The wait is over! Ethan Richardson’s This American Gospel: Public Radio Parables and the Grace of God, Mockingbird’s newest book on the market, is available online here. For those lovers of all things public radio, all things Ira Glass, those in love with a good story–all of the above, none of the above–looking for a resource for church, or just looking for a summer read, This American Gospel is an indelibly refreshing look into the Gospel on the ins and outs of human experience.
Looking to the endless riches of that groundbreaking and world-famed radio luminary This American Life, Richardson examines their stories as powerful illustrations for and mimickings of that mysterious, upside-down world of the Christian Gospel. With stories of people hooked, bated, switched, trapped by the strife of human striving–with stories of people flipped, coddled, unbound, and undone by the violence of undeserved forgiveness; This American Gospel looks to the unremitting love of the cross from the honest experience of the American, the human life.
Below you will find an excerpt from the introduction, as well as Ethan’s breakout session at the most recent NYC conference.
This American Life is not a Christian show. Far from it. Ira Glass has always been quite candid about religious belief, clearly expressing his own atheism, not to mention skepticism about Christianity in particular. He said this to the Chicago Tribune in 2000:
I remember, even when I was growing up a little kid, it all seemed, especially the Christian version—arbitrary. That the entire universe would be created, and the system that was set up was: you could actually lead a perfectly good life, and a life organized around good deeds and caring for others, and yet if you simply didn’t accept Jesus himself, the Creator of the Universe would feel so vengeful about it that you’d be condemned to an eternity of torture. It just seemed like a really weird system. Like what difference would it make to the Creator of Everything? The whole thing seemed really arbitrary. Even as a kid, I felt like, “Well, if that’s the system: fine. I accept my damnation. I don’t think it’s a fair system. But fine.” I just don’t believe.
So the question remains: how do we plan to both celebrate the journalistic skill and accomplishment of a radio show whose host explicitly does not believe in God, while at the same time pointing to the message of the Gospel through that radio show, through its host, through his storytelling? Is that not the approach we just criticized? Hijacking a story and making it the story you want to hear? Much of the time this is the case. When a story is taken out of its context and used for an ideological end, it does both the story and its teller a disservice. This book intends to, instead, let the beauty of the stories speak for themselves. If these stories are good stories—and they are—then they will shed light on reality. And reality is evenly distributed. There is no distinction between what’s real for the Christian and what’s real for the non-Christian; the human condition applies across the board. The truth is the truth, regardless of what one believes.
More than anything, though, commenting on This American Life was irresistible—the stories themselves point to Christian understandings of love and mercy and forgiveness and grace in such overt and powerful ways that not writing about them was impossible.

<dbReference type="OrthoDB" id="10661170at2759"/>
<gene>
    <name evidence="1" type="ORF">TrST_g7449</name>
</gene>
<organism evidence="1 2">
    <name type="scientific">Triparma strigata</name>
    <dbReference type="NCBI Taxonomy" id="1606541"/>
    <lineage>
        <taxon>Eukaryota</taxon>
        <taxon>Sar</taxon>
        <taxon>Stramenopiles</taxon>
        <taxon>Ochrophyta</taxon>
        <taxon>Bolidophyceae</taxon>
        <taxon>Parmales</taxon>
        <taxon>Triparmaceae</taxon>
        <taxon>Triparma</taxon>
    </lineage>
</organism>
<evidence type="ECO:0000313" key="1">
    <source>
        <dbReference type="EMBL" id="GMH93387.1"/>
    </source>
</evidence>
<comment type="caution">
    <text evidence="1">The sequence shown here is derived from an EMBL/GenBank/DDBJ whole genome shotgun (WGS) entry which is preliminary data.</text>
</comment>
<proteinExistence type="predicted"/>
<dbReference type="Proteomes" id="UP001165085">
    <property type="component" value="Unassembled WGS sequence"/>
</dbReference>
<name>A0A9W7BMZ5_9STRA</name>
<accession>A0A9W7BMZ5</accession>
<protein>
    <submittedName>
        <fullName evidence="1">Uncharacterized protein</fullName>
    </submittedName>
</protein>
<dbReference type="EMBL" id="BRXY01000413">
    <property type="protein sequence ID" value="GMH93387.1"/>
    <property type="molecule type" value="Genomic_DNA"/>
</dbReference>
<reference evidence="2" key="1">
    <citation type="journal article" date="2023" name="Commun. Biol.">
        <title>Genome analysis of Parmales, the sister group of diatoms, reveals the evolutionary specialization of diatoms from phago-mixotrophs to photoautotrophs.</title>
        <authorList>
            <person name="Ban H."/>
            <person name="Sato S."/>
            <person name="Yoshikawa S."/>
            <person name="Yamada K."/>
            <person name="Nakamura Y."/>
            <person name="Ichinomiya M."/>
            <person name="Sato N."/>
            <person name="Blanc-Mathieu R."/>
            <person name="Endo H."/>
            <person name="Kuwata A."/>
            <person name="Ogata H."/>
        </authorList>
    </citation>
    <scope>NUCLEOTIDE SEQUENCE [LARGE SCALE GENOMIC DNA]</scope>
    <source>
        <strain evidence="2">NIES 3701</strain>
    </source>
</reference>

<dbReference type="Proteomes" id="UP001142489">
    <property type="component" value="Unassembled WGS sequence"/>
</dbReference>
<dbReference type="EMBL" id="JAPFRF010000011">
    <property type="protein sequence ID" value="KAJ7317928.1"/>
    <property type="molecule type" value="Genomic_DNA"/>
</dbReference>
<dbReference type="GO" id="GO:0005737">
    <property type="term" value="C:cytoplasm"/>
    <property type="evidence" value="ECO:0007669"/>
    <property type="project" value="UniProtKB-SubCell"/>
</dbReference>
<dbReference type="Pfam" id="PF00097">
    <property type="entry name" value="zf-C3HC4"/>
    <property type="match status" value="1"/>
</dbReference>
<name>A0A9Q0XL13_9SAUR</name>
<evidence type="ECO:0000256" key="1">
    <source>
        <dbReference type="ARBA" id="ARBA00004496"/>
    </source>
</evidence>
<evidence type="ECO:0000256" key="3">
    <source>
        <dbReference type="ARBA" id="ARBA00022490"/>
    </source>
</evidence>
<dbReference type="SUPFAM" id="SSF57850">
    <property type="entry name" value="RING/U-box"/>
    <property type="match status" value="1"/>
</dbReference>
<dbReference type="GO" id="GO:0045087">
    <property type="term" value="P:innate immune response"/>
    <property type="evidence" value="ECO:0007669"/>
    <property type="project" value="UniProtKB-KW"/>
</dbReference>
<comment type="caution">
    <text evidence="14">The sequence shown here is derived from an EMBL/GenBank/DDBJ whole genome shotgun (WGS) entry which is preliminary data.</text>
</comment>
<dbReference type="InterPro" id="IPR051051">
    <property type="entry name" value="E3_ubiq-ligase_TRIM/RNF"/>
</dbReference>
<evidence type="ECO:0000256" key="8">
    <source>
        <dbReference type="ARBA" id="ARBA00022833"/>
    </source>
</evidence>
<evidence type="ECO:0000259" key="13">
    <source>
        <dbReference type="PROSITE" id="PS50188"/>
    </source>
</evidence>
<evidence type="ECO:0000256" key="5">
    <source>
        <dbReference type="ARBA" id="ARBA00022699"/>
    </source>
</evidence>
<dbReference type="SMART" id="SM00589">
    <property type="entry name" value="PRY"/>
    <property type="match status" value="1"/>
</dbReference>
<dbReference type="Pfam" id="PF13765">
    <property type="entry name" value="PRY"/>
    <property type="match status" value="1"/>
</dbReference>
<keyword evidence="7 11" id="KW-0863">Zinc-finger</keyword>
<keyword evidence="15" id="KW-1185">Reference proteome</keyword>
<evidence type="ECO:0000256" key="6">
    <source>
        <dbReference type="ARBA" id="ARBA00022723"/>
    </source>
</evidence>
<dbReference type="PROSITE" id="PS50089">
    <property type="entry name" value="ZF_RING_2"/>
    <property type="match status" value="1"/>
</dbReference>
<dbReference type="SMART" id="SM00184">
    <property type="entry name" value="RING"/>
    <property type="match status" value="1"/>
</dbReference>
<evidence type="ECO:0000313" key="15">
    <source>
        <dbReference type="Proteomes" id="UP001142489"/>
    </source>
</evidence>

On a different note, it could be said that This American Life episodes function as modern-day parables. Jesus mostly taught by way of story rather than straight-line argument. Stories give life to concepts—they ground meaning in experience, and do so without sacrificing the mystifying complexity of life. By illustrating how an idea has legs in the everyday world, one is suddenly able to see the connection with one’s own life, in a way that would not have been possible with direct, dare I say religious, instruction. This is the power of the parable. Besides being not-boring, a parable tells its own illuminating story, and its points of access are as endless as its listeners. This is why the particularity of the stories in This American Life are not lost on its listeners—their illustrative power connects with people at large, in their own peculiar complexities. They also turn the table on one’s propensity to grab at some kind of all-encompassing religious moral. As Robert Farrar Capon says of Jesus’ parables:
His ‘parables’ comprise far more than the specific utterances that the Gospel writers refer to by that name, and they occur in a surprising variety of forms . . . for all their charm and simplicity, his story-parables are not one bit less baffling. Once again, they set forth comparisons that tend to make mincemeat of people’s religious expectations. Bad people are rewarded . . . good people are scolded . . . God’s response to prayer is likened to a man getting rid of a nuisance . . . and in general, everybody’s idea of who ought to be first or last is liberally doused with cold water.
The hope with This American Gospel is to, with equal playfulness, expound on where these complicated illustrations are pointing. To that end, we have selected some of our favorite moments in This American Life’s tenure and applied them to the paradoxical and no-less-complicated realities of the Christian faith. In these stories we hope to hit upon that “foolish wisdom of God,” to shed some light on the Good News of Jesus Christ itself. It is likened to the one-way love of an adoptive mother and the violently abusive adopted orphan; to the murderer freed by a stand-in; to the ‘wet house’ where the only admission ticket for alcoholics is that they are, well, alcoholics. In these stories the heart of reality, the heart of God, is brought near. And who doesn’t want more stories, more illustrations, to bring us good news, and to bring that good news home?